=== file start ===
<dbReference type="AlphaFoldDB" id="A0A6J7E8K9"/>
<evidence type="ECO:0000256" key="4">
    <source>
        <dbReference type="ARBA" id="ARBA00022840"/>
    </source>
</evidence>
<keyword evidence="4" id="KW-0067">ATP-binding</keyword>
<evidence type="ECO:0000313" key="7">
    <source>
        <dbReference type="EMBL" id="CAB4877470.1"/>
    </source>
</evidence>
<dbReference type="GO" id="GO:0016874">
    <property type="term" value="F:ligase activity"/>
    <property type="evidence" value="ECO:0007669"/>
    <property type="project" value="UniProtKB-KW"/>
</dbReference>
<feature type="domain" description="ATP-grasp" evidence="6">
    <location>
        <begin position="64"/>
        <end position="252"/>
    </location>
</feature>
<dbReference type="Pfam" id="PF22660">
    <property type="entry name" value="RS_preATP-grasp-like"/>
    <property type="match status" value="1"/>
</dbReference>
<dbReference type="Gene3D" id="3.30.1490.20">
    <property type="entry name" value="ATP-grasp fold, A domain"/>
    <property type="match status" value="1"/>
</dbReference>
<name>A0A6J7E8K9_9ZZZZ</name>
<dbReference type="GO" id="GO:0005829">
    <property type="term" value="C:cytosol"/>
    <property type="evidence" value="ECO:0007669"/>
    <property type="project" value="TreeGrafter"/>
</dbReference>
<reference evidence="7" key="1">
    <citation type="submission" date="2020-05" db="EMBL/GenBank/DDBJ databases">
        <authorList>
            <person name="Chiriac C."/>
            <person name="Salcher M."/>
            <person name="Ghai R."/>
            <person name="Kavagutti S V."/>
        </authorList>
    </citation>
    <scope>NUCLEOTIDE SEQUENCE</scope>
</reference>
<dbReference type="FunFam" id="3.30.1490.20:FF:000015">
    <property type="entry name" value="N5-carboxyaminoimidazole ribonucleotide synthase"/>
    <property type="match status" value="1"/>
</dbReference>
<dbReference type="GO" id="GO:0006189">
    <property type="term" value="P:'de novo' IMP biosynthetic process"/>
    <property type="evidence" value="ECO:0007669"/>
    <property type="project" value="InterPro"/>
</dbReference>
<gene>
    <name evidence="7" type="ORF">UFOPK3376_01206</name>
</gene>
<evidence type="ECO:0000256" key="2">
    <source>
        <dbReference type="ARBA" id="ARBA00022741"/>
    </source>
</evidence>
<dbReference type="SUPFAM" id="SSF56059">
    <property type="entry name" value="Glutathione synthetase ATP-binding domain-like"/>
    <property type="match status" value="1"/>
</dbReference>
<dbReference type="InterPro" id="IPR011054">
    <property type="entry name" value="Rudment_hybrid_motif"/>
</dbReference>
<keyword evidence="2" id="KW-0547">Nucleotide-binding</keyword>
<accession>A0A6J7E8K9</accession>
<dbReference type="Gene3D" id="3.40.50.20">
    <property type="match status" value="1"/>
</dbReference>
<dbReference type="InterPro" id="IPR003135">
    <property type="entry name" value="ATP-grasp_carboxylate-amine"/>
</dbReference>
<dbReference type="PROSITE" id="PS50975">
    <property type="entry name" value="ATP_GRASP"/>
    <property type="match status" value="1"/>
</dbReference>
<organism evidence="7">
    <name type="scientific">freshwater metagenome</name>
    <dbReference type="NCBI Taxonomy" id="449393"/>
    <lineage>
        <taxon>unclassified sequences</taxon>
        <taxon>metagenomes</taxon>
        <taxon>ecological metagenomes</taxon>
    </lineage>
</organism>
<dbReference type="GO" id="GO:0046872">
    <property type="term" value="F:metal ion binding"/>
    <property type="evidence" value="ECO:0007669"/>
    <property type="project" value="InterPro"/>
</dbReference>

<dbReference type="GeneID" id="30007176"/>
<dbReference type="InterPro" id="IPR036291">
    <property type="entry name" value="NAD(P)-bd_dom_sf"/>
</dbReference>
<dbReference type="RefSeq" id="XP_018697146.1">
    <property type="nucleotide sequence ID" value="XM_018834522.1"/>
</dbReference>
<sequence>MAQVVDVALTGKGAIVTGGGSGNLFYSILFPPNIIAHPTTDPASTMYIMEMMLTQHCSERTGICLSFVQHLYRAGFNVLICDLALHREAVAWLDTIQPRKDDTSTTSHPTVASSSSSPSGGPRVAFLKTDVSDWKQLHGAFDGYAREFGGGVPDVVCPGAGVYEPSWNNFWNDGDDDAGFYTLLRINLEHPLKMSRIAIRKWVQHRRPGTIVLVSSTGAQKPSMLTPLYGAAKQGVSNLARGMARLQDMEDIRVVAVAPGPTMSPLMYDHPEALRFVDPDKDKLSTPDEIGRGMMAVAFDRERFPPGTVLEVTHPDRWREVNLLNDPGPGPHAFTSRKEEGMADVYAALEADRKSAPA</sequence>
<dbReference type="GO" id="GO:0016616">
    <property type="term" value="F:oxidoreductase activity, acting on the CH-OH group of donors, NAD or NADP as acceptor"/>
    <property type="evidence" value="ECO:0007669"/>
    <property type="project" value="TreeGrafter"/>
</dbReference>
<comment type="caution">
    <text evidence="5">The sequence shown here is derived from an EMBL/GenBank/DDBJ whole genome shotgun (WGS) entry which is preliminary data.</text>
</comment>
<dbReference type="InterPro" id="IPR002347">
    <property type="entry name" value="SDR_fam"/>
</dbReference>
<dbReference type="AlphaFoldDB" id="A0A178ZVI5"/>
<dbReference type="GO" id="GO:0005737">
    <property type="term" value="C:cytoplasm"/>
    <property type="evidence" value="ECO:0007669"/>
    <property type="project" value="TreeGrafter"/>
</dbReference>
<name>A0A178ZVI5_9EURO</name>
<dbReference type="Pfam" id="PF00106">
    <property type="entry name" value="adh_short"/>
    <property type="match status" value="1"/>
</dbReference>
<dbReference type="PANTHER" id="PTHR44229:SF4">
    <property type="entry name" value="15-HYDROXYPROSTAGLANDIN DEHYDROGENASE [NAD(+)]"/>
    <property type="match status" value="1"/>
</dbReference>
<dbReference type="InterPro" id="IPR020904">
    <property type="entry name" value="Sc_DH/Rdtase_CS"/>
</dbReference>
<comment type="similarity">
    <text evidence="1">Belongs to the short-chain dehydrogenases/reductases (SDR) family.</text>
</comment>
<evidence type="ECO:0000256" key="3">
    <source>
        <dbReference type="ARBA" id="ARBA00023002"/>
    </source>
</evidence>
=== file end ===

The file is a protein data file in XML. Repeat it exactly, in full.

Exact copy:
<dbReference type="AlphaFoldDB" id="A0A6J7E8K9"/>
<evidence type="ECO:0000256" key="4">
    <source>
        <dbReference type="ARBA" id="ARBA00022840"/>
    </source>
</evidence>
<keyword evidence="4" id="KW-0067">ATP-binding</keyword>
<evidence type="ECO:0000313" key="7">
    <source>
        <dbReference type="EMBL" id="CAB4877470.1"/>
    </source>
</evidence>
<dbReference type="GO" id="GO:0016874">
    <property type="term" value="F:ligase activity"/>
    <property type="evidence" value="ECO:0007669"/>
    <property type="project" value="UniProtKB-KW"/>
</dbReference>
<feature type="domain" description="ATP-grasp" evidence="6">
    <location>
        <begin position="64"/>
        <end position="252"/>
    </location>
</feature>
<dbReference type="Pfam" id="PF22660">
    <property type="entry name" value="RS_preATP-grasp-like"/>
    <property type="match status" value="1"/>
</dbReference>
<dbReference type="Gene3D" id="3.30.1490.20">
    <property type="entry name" value="ATP-grasp fold, A domain"/>
    <property type="match status" value="1"/>
</dbReference>
<name>A0A6J7E8K9_9ZZZZ</name>
<dbReference type="GO" id="GO:0005829">
    <property type="term" value="C:cytosol"/>
    <property type="evidence" value="ECO:0007669"/>
    <property type="project" value="TreeGrafter"/>
</dbReference>
<reference evidence="7" key="1">
    <citation type="submission" date="2020-05" db="EMBL/GenBank/DDBJ databases">
        <authorList>
            <person name="Chiriac C."/>
            <person name="Salcher M."/>
            <person name="Ghai R."/>
            <person name="Kavagutti S V."/>
        </authorList>
    </citation>
    <scope>NUCLEOTIDE SEQUENCE</scope>
</reference>
<dbReference type="FunFam" id="3.30.1490.20:FF:000015">
    <property type="entry name" value="N5-carboxyaminoimidazole ribonucleotide synthase"/>
    <property type="match status" value="1"/>
</dbReference>
<dbReference type="GO" id="GO:0006189">
    <property type="term" value="P:'de novo' IMP biosynthetic process"/>
    <property type="evidence" value="ECO:0007669"/>
    <property type="project" value="InterPro"/>
</dbReference>
<gene>
    <name evidence="7" type="ORF">UFOPK3376_01206</name>
</gene>
<evidence type="ECO:0000256" key="2">
    <source>
        <dbReference type="ARBA" id="ARBA00022741"/>
    </source>
</evidence>
<dbReference type="SUPFAM" id="SSF56059">
    <property type="entry name" value="Glutathione synthetase ATP-binding domain-like"/>
    <property type="match status" value="1"/>
</dbReference>
<dbReference type="InterPro" id="IPR011054">
    <property type="entry name" value="Rudment_hybrid_motif"/>
</dbReference>
<keyword evidence="2" id="KW-0547">Nucleotide-binding</keyword>
<accession>A0A6J7E8K9</accession>
<dbReference type="Gene3D" id="3.40.50.20">
    <property type="match status" value="1"/>
</dbReference>
<dbReference type="InterPro" id="IPR003135">
    <property type="entry name" value="ATP-grasp_carboxylate-amine"/>
</dbReference>
<dbReference type="PROSITE" id="PS50975">
    <property type="entry name" value="ATP_GRASP"/>
    <property type="match status" value="1"/>
</dbReference>
<organism evidence="7">
    <name type="scientific">freshwater metagenome</name>
    <dbReference type="NCBI Taxonomy" id="449393"/>
    <lineage>
        <taxon>unclassified sequences</taxon>
        <taxon>metagenomes</taxon>
        <taxon>ecological metagenomes</taxon>
    </lineage>
</organism>
<dbReference type="GO" id="GO:0046872">
    <property type="term" value="F:metal ion binding"/>
    <property type="evidence" value="ECO:0007669"/>
    <property type="project" value="InterPro"/>
</dbReference>

<dbReference type="GeneID" id="30007176"/>
<dbReference type="InterPro" id="IPR036291">
    <property type="entry name" value="NAD(P)-bd_dom_sf"/>
</dbReference>
<dbReference type="RefSeq" id="XP_018697146.1">
    <property type="nucleotide sequence ID" value="XM_018834522.1"/>
</dbReference>
<sequence>MAQVVDVALTGKGAIVTGGGSGNLFYSILFPPNIIAHPTTDPASTMYIMEMMLTQHCSERTGICLSFVQHLYRAGFNVLICDLALHREAVAWLDTIQPRKDDTSTTSHPTVASSSSSPSGGPRVAFLKTDVSDWKQLHGAFDGYAREFGGGVPDVVCPGAGVYEPSWNNFWNDGDDDAGFYTLLRINLEHPLKMSRIAIRKWVQHRRPGTIVLVSSTGAQKPSMLTPLYGAAKQGVSNLARGMARLQDMEDIRVVAVAPGPTMSPLMYDHPEALRFVDPDKDKLSTPDEIGRGMMAVAFDRERFPPGTVLEVTHPDRWREVNLLNDPGPGPHAFTSRKEEGMADVYAALEADRKSAPA</sequence>
<dbReference type="GO" id="GO:0016616">
    <property type="term" value="F:oxidoreductase activity, acting on the CH-OH group of donors, NAD or NADP as acceptor"/>
    <property type="evidence" value="ECO:0007669"/>
    <property type="project" value="TreeGrafter"/>
</dbReference>
<comment type="caution">
    <text evidence="5">The sequence shown here is derived from an EMBL/GenBank/DDBJ whole genome shotgun (WGS) entry which is preliminary data.</text>
</comment>
<dbReference type="InterPro" id="IPR002347">
    <property type="entry name" value="SDR_fam"/>
</dbReference>
<dbReference type="AlphaFoldDB" id="A0A178ZVI5"/>
<dbReference type="GO" id="GO:0005737">
    <property type="term" value="C:cytoplasm"/>
    <property type="evidence" value="ECO:0007669"/>
    <property type="project" value="TreeGrafter"/>
</dbReference>
<name>A0A178ZVI5_9EURO</name>
<dbReference type="Pfam" id="PF00106">
    <property type="entry name" value="adh_short"/>
    <property type="match status" value="1"/>
</dbReference>
<dbReference type="PANTHER" id="PTHR44229:SF4">
    <property type="entry name" value="15-HYDROXYPROSTAGLANDIN DEHYDROGENASE [NAD(+)]"/>
    <property type="match status" value="1"/>
</dbReference>
<dbReference type="InterPro" id="IPR020904">
    <property type="entry name" value="Sc_DH/Rdtase_CS"/>
</dbReference>
<comment type="similarity">
    <text evidence="1">Belongs to the short-chain dehydrogenases/reductases (SDR) family.</text>
</comment>
<evidence type="ECO:0000256" key="3">
    <source>
        <dbReference type="ARBA" id="ARBA00023002"/>
    </source>
</evidence>